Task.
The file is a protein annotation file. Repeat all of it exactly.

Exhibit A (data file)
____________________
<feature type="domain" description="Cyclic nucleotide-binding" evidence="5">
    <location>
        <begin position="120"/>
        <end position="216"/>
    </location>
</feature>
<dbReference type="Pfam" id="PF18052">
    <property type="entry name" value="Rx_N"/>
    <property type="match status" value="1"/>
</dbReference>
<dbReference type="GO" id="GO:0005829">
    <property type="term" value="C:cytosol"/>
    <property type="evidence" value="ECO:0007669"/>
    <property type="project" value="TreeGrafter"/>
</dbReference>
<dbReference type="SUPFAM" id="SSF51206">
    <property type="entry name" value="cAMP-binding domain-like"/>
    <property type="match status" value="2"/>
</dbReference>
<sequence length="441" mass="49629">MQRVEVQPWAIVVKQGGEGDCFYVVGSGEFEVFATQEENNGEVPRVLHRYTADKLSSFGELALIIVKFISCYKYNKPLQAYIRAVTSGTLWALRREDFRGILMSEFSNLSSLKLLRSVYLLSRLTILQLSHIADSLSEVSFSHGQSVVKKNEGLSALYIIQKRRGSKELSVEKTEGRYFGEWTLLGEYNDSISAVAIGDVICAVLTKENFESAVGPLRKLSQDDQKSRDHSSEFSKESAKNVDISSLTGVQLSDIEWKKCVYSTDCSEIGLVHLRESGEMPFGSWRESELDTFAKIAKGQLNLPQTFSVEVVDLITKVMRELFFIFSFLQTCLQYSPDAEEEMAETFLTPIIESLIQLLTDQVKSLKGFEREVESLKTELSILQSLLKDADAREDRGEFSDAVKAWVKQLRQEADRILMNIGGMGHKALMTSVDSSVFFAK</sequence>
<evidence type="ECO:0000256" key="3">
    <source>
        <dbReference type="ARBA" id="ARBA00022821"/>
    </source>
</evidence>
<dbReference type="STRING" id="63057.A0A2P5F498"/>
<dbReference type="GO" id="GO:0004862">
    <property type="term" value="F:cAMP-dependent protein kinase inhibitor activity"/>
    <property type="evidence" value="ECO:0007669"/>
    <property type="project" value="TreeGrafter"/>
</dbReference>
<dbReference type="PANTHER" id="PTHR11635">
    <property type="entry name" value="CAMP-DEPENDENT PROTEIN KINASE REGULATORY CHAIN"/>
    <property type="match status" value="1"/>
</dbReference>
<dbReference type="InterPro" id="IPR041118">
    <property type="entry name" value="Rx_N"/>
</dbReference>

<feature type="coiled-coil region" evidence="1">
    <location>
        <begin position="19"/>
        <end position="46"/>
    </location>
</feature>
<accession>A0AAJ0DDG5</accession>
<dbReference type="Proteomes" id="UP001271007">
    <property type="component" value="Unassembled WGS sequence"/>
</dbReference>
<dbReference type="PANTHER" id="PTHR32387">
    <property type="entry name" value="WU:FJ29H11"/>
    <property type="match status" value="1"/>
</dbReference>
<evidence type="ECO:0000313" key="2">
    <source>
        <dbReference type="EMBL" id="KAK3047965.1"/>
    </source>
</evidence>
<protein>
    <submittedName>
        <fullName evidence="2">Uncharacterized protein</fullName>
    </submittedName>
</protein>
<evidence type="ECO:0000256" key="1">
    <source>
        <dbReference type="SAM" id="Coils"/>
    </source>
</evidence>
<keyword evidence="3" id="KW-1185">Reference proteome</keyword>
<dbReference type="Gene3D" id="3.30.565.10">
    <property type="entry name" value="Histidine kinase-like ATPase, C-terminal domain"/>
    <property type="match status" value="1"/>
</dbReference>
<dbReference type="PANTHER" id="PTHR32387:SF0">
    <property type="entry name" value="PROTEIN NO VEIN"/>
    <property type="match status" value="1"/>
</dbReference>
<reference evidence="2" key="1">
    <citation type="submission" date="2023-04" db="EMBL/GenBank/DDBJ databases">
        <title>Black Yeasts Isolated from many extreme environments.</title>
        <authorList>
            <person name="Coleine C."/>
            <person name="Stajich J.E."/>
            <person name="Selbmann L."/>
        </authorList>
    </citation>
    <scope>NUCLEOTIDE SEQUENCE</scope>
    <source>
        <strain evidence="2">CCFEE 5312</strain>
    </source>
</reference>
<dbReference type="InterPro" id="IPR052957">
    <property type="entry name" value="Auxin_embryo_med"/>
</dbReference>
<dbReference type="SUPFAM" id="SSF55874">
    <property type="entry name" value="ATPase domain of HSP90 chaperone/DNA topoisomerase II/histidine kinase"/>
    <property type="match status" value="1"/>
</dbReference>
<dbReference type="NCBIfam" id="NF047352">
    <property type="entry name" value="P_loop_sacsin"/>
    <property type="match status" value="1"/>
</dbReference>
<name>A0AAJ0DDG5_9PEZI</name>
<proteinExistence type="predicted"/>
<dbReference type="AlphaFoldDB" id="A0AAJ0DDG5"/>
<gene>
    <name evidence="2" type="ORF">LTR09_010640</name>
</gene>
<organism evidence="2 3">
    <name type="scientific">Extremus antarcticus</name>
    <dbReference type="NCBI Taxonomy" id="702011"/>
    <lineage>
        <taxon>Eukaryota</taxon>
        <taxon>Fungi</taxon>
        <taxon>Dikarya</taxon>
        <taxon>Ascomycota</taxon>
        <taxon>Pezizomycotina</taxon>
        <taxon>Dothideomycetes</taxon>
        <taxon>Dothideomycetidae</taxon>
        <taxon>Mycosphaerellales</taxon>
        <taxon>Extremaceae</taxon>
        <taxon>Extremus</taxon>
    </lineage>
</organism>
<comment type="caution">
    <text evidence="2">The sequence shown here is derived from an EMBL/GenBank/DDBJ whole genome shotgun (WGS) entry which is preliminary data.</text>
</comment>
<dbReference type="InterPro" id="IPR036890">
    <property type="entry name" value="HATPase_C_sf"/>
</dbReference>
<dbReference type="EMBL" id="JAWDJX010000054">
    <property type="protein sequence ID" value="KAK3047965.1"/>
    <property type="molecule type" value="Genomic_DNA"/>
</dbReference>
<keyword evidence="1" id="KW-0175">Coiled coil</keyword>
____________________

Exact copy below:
<feature type="domain" description="Cyclic nucleotide-binding" evidence="5">
    <location>
        <begin position="120"/>
        <end position="216"/>
    </location>
</feature>
<dbReference type="Pfam" id="PF18052">
    <property type="entry name" value="Rx_N"/>
    <property type="match status" value="1"/>
</dbReference>
<dbReference type="GO" id="GO:0005829">
    <property type="term" value="C:cytosol"/>
    <property type="evidence" value="ECO:0007669"/>
    <property type="project" value="TreeGrafter"/>
</dbReference>
<dbReference type="SUPFAM" id="SSF51206">
    <property type="entry name" value="cAMP-binding domain-like"/>
    <property type="match status" value="2"/>
</dbReference>
<sequence length="441" mass="49629">MQRVEVQPWAIVVKQGGEGDCFYVVGSGEFEVFATQEENNGEVPRVLHRYTADKLSSFGELALIIVKFISCYKYNKPLQAYIRAVTSGTLWALRREDFRGILMSEFSNLSSLKLLRSVYLLSRLTILQLSHIADSLSEVSFSHGQSVVKKNEGLSALYIIQKRRGSKELSVEKTEGRYFGEWTLLGEYNDSISAVAIGDVICAVLTKENFESAVGPLRKLSQDDQKSRDHSSEFSKESAKNVDISSLTGVQLSDIEWKKCVYSTDCSEIGLVHLRESGEMPFGSWRESELDTFAKIAKGQLNLPQTFSVEVVDLITKVMRELFFIFSFLQTCLQYSPDAEEEMAETFLTPIIESLIQLLTDQVKSLKGFEREVESLKTELSILQSLLKDADAREDRGEFSDAVKAWVKQLRQEADRILMNIGGMGHKALMTSVDSSVFFAK</sequence>
<evidence type="ECO:0000256" key="3">
    <source>
        <dbReference type="ARBA" id="ARBA00022821"/>
    </source>
</evidence>
<dbReference type="STRING" id="63057.A0A2P5F498"/>
<dbReference type="GO" id="GO:0004862">
    <property type="term" value="F:cAMP-dependent protein kinase inhibitor activity"/>
    <property type="evidence" value="ECO:0007669"/>
    <property type="project" value="TreeGrafter"/>
</dbReference>
<dbReference type="PANTHER" id="PTHR11635">
    <property type="entry name" value="CAMP-DEPENDENT PROTEIN KINASE REGULATORY CHAIN"/>
    <property type="match status" value="1"/>
</dbReference>
<dbReference type="InterPro" id="IPR041118">
    <property type="entry name" value="Rx_N"/>
</dbReference>

<feature type="coiled-coil region" evidence="1">
    <location>
        <begin position="19"/>
        <end position="46"/>
    </location>
</feature>
<accession>A0AAJ0DDG5</accession>
<dbReference type="Proteomes" id="UP001271007">
    <property type="component" value="Unassembled WGS sequence"/>
</dbReference>
<dbReference type="PANTHER" id="PTHR32387">
    <property type="entry name" value="WU:FJ29H11"/>
    <property type="match status" value="1"/>
</dbReference>
<evidence type="ECO:0000313" key="2">
    <source>
        <dbReference type="EMBL" id="KAK3047965.1"/>
    </source>
</evidence>
<protein>
    <submittedName>
        <fullName evidence="2">Uncharacterized protein</fullName>
    </submittedName>
</protein>
<evidence type="ECO:0000256" key="1">
    <source>
        <dbReference type="SAM" id="Coils"/>
    </source>
</evidence>
<keyword evidence="3" id="KW-1185">Reference proteome</keyword>
<dbReference type="Gene3D" id="3.30.565.10">
    <property type="entry name" value="Histidine kinase-like ATPase, C-terminal domain"/>
    <property type="match status" value="1"/>
</dbReference>
<dbReference type="PANTHER" id="PTHR32387:SF0">
    <property type="entry name" value="PROTEIN NO VEIN"/>
    <property type="match status" value="1"/>
</dbReference>
<reference evidence="2" key="1">
    <citation type="submission" date="2023-04" db="EMBL/GenBank/DDBJ databases">
        <title>Black Yeasts Isolated from many extreme environments.</title>
        <authorList>
            <person name="Coleine C."/>
            <person name="Stajich J.E."/>
            <person name="Selbmann L."/>
        </authorList>
    </citation>
    <scope>NUCLEOTIDE SEQUENCE</scope>
    <source>
        <strain evidence="2">CCFEE 5312</strain>
    </source>
</reference>
<dbReference type="InterPro" id="IPR052957">
    <property type="entry name" value="Auxin_embryo_med"/>
</dbReference>
<dbReference type="SUPFAM" id="SSF55874">
    <property type="entry name" value="ATPase domain of HSP90 chaperone/DNA topoisomerase II/histidine kinase"/>
    <property type="match status" value="1"/>
</dbReference>
<dbReference type="NCBIfam" id="NF047352">
    <property type="entry name" value="P_loop_sacsin"/>
    <property type="match status" value="1"/>
</dbReference>
<name>A0AAJ0DDG5_9PEZI</name>
<proteinExistence type="predicted"/>
<dbReference type="AlphaFoldDB" id="A0AAJ0DDG5"/>
<gene>
    <name evidence="2" type="ORF">LTR09_010640</name>
</gene>
<organism evidence="2 3">
    <name type="scientific">Extremus antarcticus</name>
    <dbReference type="NCBI Taxonomy" id="702011"/>
    <lineage>
        <taxon>Eukaryota</taxon>
        <taxon>Fungi</taxon>
        <taxon>Dikarya</taxon>
        <taxon>Ascomycota</taxon>
        <taxon>Pezizomycotina</taxon>
        <taxon>Dothideomycetes</taxon>
        <taxon>Dothideomycetidae</taxon>
        <taxon>Mycosphaerellales</taxon>
        <taxon>Extremaceae</taxon>
        <taxon>Extremus</taxon>
    </lineage>
</organism>
<comment type="caution">
    <text evidence="2">The sequence shown here is derived from an EMBL/GenBank/DDBJ whole genome shotgun (WGS) entry which is preliminary data.</text>
</comment>
<dbReference type="InterPro" id="IPR036890">
    <property type="entry name" value="HATPase_C_sf"/>
</dbReference>
<dbReference type="EMBL" id="JAWDJX010000054">
    <property type="protein sequence ID" value="KAK3047965.1"/>
    <property type="molecule type" value="Genomic_DNA"/>
</dbReference>
<keyword evidence="1" id="KW-0175">Coiled coil</keyword>